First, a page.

#parents | #teensvaping | Tennessee lawmaker proposes added vaping regulations

NASHVILLE, Tenn. (WTVF) — A state lawmaker has filed two bills regarding vaping ahead of the 2020 legislative session.

The bills come after officials said two Tennesseans died from vaping-related illnesses in 2019. Dozens of other Tennesseans became sick, health officials said. Both were filed by Sen. Brenda Gilmore.

The first bill would add an additional warning label onto vaping products. Vaping products that contain nicotine already come with a federal warning on the packaging. The proposed state warning is much longer and reads:

“WARNING: The use of e-cigarettes is unsafe for kids, teens, and young adults. Most e-cigarettes contain nicotine, which is highly addictive and can harm adolescent brain development into the early to mid-20s. Ecigarette aerosol is NOT harmless water vapor and can contain harmful and potentially harmful substances, including nicotine; ultrafine particles that can be inhaled deep into the lungs; flavoring, such as diacetyl, a chemical linked to a serious lung disease; volatile organic compounds; cancercausing chemicals; and heavy metals, such as nickel, tin, and lead. Lung injury associated with e-cigarette use or vaping has been reported, including deaths. Children and adults have been poisoned by swallowing, breathing, or absorbing e-cigarette liquid through their skin or eyes. Defective e-cigarette batteries have caused fires and explosions.”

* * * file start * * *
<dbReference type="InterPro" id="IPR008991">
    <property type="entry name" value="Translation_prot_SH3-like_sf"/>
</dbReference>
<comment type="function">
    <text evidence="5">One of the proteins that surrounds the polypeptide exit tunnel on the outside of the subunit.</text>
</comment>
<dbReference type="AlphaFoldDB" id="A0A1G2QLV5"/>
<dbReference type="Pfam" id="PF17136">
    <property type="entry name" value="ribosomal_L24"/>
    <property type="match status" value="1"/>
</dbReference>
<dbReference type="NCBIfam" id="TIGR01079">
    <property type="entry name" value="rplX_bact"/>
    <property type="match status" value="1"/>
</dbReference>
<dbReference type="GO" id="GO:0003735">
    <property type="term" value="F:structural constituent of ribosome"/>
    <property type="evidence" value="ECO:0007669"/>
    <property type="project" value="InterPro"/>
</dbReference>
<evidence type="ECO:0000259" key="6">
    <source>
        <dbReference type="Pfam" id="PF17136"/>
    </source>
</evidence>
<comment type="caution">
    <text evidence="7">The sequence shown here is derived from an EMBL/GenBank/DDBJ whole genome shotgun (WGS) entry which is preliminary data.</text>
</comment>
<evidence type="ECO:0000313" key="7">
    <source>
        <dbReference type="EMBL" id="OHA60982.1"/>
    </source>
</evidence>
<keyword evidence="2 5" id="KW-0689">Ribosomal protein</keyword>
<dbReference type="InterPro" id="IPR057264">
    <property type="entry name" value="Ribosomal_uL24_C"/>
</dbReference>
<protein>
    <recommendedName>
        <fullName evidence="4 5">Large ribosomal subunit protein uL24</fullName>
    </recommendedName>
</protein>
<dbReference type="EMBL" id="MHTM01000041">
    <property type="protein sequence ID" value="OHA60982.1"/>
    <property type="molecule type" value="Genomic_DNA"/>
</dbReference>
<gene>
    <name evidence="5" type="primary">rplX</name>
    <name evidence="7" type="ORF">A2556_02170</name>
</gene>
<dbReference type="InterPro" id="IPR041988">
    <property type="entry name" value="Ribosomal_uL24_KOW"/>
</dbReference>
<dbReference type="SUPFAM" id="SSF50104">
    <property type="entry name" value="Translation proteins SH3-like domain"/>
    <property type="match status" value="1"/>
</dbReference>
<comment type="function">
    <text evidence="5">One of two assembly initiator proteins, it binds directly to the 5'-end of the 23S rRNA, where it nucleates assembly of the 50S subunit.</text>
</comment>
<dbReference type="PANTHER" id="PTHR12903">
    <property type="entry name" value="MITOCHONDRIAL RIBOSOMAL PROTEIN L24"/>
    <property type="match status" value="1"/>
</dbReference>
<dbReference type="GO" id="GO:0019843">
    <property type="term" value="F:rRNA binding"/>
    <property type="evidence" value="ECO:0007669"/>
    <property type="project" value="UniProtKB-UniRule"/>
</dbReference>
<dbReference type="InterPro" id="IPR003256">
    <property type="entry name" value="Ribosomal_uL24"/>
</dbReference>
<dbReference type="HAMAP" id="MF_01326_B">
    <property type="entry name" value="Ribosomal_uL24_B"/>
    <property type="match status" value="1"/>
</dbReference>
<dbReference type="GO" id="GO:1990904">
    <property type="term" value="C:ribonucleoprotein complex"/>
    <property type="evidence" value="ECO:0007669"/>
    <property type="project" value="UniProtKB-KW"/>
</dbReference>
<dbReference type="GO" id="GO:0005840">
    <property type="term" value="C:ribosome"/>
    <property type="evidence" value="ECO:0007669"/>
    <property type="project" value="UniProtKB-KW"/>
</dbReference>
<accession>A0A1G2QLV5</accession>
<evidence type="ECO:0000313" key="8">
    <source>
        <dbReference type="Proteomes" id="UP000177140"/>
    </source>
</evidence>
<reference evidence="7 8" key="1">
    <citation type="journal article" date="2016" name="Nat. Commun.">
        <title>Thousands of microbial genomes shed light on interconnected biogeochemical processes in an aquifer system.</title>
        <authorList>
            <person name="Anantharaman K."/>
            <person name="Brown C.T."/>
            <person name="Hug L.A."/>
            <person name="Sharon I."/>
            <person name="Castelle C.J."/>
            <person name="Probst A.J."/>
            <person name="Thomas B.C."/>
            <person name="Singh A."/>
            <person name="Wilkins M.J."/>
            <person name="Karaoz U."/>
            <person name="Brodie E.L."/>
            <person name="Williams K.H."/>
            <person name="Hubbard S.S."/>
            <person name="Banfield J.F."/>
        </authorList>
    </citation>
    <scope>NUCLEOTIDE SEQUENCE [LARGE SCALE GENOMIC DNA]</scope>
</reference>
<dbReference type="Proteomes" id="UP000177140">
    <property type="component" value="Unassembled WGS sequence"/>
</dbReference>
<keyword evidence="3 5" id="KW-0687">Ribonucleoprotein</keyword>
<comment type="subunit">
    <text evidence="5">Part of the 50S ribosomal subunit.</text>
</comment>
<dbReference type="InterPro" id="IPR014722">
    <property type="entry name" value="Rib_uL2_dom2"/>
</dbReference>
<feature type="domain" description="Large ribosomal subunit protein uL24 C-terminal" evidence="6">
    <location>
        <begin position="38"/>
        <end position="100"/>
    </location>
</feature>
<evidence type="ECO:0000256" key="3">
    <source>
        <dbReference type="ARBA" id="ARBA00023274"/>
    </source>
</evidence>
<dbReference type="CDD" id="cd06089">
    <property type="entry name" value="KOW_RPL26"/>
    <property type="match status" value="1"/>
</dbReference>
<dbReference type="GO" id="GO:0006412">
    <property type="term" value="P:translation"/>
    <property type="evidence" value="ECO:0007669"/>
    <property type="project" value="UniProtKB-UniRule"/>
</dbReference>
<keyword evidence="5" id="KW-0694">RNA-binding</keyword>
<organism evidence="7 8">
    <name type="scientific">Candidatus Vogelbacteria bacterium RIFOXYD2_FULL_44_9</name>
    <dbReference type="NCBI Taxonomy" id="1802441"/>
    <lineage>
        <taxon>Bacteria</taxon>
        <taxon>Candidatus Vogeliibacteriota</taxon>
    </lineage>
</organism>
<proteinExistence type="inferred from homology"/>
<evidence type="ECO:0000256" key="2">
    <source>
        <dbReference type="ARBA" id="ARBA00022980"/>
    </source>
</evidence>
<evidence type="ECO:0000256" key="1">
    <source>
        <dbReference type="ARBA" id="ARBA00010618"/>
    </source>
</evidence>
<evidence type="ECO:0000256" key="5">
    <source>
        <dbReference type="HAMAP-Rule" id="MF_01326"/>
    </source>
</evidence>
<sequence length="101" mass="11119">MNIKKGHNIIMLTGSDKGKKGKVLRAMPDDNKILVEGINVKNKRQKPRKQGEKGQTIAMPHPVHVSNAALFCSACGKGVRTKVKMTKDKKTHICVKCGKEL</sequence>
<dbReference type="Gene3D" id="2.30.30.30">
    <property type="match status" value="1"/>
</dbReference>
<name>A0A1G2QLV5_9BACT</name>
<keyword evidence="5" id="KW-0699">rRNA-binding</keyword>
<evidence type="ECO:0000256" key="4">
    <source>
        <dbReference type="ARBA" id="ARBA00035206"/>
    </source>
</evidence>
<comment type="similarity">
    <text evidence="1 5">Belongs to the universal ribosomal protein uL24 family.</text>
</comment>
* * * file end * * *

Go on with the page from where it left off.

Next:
The second bill would require the state Department of Health to offer vaping-related illness on its website and “in coordination with the department of education, to disseminate the information to students in public middle schools, junior high schools, and senior high schools in this state.”

“Public health, in general, it’s about being informed, its about knowing what the dangers may or may not be,” Metro Public Health Department spokesperson Brian Todd said, adding that the proposals could especially help prevent teens from starting vaping. “In one CDC study, they showed that middle schoolers who were using the product, a third of them didn’t know they contained nicotine. That in and of itself is reason to make sure these products are labeled.”

Local vape shop owner MJ Jordan said he is okay with the added warnings, but worries about what other bills could be taken up during the legislative session, which is scheduled to start January 14. He said some of the proposals that have be floated in Tennessee and in other states, like increased age requirements, could be harmful to his business.


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